(Ecofin Agency) - The report points out that persistent global macroeconomic uncertainties have prompted most private equity funds active on the continent to exercise caution, opting for smaller ticket sizes.
Local and international private equity firms injected $2.2 billion into African companies in the first half of 2023, according to a report published on August 7 by the African Private Equity and Venture Capital Association (AVCA). This amount is 52% lower than that recorded in the first half of 2022.
The number of transactions recorded during the first six months of the current year reached 196, down 44% during the same period last year.
The report, entitled "2023 Q1-Q2 African Private Capital Activity: A mid-year review," explains this slowdown in the continent's private equity industry to be due to the persistence of global macroeconomic uncertainties, which prompted most players to exercise caution and opt for smaller ticket sizes.
On a global scale, the volume and value of transactions carried out by private equity funds in the first half of 2023 fell by 44% and 43% respectively.
The breakdown of investments by sub-region shows that Southern Africa accounted for 29% of the total amount invested on the continent between January 1 and June 30 of the current year, ahead of North Africa (18%), West Africa (11%), East Africa (6%) and Central Africa (1%), while 35% of investments were made in companies operating in more than one of the continent's sub-regions.
Southern Africa was the region that best withstood the market downturn, with only a 9% drop in transaction value, compared with declines of 76% and 59% in East and West Africa respectively.
Increased interest for private debt funds
A sectoral breakdown of investments reveals that financial services attracted 31% of the total amount injected by private equity funds into African companies. This was followed by commodities (22%), consumer staples (17%), utilities (10%), healthcare (9%) and information technology (5%).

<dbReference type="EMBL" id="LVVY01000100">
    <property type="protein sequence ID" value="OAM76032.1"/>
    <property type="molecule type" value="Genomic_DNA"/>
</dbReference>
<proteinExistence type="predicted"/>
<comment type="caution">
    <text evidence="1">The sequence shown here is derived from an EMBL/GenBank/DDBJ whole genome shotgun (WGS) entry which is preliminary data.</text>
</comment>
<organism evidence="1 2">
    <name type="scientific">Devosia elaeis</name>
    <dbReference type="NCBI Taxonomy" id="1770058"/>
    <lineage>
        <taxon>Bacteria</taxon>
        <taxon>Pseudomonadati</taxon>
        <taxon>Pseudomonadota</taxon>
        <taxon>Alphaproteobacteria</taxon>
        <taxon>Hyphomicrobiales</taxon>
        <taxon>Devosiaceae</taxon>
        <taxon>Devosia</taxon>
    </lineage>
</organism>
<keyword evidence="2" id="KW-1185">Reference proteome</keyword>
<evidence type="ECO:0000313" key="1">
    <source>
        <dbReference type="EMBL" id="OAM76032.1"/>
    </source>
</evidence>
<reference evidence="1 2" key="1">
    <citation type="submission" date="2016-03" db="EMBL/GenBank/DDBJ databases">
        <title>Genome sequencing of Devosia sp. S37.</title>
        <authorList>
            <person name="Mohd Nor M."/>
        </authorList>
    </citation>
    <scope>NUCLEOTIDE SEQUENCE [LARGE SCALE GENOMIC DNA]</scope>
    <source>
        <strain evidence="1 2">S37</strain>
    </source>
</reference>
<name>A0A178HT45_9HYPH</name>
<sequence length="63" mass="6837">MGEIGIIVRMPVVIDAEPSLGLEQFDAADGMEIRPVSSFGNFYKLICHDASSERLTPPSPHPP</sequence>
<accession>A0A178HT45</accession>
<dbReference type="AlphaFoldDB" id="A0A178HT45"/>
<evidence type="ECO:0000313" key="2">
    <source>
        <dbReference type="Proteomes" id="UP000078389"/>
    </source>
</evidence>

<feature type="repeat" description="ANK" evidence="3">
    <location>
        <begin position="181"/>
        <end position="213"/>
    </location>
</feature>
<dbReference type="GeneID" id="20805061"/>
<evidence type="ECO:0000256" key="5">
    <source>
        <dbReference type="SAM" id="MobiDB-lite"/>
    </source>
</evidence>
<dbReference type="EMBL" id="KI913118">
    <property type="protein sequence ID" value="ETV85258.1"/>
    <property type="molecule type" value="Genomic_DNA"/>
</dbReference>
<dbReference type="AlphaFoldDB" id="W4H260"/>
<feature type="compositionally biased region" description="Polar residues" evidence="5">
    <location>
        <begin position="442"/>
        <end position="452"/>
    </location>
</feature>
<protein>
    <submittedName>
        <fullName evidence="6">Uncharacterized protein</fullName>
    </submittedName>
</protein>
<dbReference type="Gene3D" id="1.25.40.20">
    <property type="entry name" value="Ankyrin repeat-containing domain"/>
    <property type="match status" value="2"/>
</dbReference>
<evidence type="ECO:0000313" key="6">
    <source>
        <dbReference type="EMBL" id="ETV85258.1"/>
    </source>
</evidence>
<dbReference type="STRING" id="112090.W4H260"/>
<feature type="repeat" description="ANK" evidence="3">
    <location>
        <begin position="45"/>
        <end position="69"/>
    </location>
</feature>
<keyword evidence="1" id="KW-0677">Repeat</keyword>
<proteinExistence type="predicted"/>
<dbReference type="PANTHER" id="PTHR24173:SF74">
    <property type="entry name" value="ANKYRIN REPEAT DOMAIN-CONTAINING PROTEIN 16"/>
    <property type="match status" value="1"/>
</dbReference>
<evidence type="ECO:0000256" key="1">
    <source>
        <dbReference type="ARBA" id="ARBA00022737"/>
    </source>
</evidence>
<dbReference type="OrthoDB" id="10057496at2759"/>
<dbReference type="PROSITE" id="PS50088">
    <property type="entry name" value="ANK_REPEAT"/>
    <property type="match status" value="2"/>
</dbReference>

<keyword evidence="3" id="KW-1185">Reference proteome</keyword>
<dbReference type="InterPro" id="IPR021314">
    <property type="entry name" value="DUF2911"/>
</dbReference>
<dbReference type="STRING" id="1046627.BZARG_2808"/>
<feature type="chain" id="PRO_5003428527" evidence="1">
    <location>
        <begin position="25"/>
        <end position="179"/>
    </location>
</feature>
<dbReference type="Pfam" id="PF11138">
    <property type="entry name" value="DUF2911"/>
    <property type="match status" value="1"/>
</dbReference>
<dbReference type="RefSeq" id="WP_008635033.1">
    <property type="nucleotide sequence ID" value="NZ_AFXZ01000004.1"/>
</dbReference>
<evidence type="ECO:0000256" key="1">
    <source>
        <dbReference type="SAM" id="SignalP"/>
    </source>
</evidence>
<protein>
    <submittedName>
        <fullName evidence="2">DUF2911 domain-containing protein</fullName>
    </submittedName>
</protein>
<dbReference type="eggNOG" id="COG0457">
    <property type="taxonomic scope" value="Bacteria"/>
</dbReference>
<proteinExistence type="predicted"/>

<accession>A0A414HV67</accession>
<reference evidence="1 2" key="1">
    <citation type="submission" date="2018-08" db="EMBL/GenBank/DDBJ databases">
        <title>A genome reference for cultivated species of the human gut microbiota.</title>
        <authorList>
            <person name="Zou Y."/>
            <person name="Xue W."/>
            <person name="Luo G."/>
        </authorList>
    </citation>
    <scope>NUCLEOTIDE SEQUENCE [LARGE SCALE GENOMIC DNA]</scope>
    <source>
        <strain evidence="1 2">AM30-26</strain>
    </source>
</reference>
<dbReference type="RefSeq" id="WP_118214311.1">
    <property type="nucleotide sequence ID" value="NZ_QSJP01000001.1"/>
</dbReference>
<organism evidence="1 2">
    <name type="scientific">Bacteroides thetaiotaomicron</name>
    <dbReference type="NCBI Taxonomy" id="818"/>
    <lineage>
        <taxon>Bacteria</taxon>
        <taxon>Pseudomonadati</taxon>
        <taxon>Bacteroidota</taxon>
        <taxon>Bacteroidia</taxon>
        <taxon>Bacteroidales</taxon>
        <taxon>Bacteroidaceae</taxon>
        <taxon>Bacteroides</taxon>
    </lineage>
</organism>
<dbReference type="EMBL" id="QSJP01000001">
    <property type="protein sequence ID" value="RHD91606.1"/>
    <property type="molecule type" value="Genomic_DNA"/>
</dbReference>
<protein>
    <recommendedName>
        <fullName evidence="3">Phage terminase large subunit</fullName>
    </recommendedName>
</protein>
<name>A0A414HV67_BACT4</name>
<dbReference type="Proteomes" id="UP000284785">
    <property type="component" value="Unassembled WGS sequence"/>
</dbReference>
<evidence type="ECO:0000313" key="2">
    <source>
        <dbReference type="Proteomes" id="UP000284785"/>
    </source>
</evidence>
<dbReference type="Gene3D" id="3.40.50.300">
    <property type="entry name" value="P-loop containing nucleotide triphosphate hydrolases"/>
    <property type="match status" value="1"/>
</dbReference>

The report also reveals that fund managers dedicated to Africa raised a total of $2.3 billion in the first six months of 2023. Of this amount, $1 billion was raised through final close and $1.3 billion through interim close.
Investors showed increasing interest in private debt funds, as demand for this type of financing in Africa continues to grow in a context marked by rising interest rates.
In the first half of 2023, private debt funds raised $400 million in final close, three times the amount raised in 2022. They also raised a further $300 million in interim close, compared with just $20 million for the whole of 2022.
On another note, private equity funds operating in Africa made just 17 exits in the first half of the current year, compared with 29 in the same period last year. This downward trend in exit activity reflects the challenges that fund managers face when seeking to exit portfolio companies in the current macroeconomic environment.